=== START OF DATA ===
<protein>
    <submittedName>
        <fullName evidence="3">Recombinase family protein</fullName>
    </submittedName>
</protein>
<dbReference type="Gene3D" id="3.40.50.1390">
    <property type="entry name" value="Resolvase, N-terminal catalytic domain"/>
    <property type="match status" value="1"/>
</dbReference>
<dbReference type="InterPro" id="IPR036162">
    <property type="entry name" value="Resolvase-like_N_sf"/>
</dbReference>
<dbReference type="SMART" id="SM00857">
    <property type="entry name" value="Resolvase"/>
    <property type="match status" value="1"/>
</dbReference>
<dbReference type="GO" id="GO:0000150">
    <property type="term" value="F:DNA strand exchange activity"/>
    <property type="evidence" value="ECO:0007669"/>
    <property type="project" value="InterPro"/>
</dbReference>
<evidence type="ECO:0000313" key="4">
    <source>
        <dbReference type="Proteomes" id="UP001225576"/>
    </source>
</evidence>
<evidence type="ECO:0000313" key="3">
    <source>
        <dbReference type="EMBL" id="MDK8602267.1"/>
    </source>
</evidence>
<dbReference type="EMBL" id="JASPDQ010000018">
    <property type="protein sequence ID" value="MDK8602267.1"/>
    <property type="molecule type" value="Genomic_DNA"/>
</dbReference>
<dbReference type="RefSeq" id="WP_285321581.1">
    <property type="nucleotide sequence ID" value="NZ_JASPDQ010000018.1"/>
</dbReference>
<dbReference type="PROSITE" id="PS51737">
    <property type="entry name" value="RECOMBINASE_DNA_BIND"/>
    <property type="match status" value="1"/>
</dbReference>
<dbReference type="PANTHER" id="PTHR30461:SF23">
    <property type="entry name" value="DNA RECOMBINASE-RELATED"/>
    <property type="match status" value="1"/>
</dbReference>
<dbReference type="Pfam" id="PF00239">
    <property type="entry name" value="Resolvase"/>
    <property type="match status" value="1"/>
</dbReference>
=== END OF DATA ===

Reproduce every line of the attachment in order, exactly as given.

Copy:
<protein>
    <submittedName>
        <fullName evidence="3">Recombinase family protein</fullName>
    </submittedName>
</protein>
<dbReference type="Gene3D" id="3.40.50.1390">
    <property type="entry name" value="Resolvase, N-terminal catalytic domain"/>
    <property type="match status" value="1"/>
</dbReference>
<dbReference type="InterPro" id="IPR036162">
    <property type="entry name" value="Resolvase-like_N_sf"/>
</dbReference>
<dbReference type="SMART" id="SM00857">
    <property type="entry name" value="Resolvase"/>
    <property type="match status" value="1"/>
</dbReference>
<dbReference type="GO" id="GO:0000150">
    <property type="term" value="F:DNA strand exchange activity"/>
    <property type="evidence" value="ECO:0007669"/>
    <property type="project" value="InterPro"/>
</dbReference>
<evidence type="ECO:0000313" key="4">
    <source>
        <dbReference type="Proteomes" id="UP001225576"/>
    </source>
</evidence>
<evidence type="ECO:0000313" key="3">
    <source>
        <dbReference type="EMBL" id="MDK8602267.1"/>
    </source>
</evidence>
<dbReference type="EMBL" id="JASPDQ010000018">
    <property type="protein sequence ID" value="MDK8602267.1"/>
    <property type="molecule type" value="Genomic_DNA"/>
</dbReference>
<dbReference type="RefSeq" id="WP_285321581.1">
    <property type="nucleotide sequence ID" value="NZ_JASPDQ010000018.1"/>
</dbReference>
<dbReference type="PROSITE" id="PS51737">
    <property type="entry name" value="RECOMBINASE_DNA_BIND"/>
    <property type="match status" value="1"/>
</dbReference>
<dbReference type="PANTHER" id="PTHR30461:SF23">
    <property type="entry name" value="DNA RECOMBINASE-RELATED"/>
    <property type="match status" value="1"/>
</dbReference>
<dbReference type="Pfam" id="PF00239">
    <property type="entry name" value="Resolvase"/>
    <property type="match status" value="1"/>
</dbReference>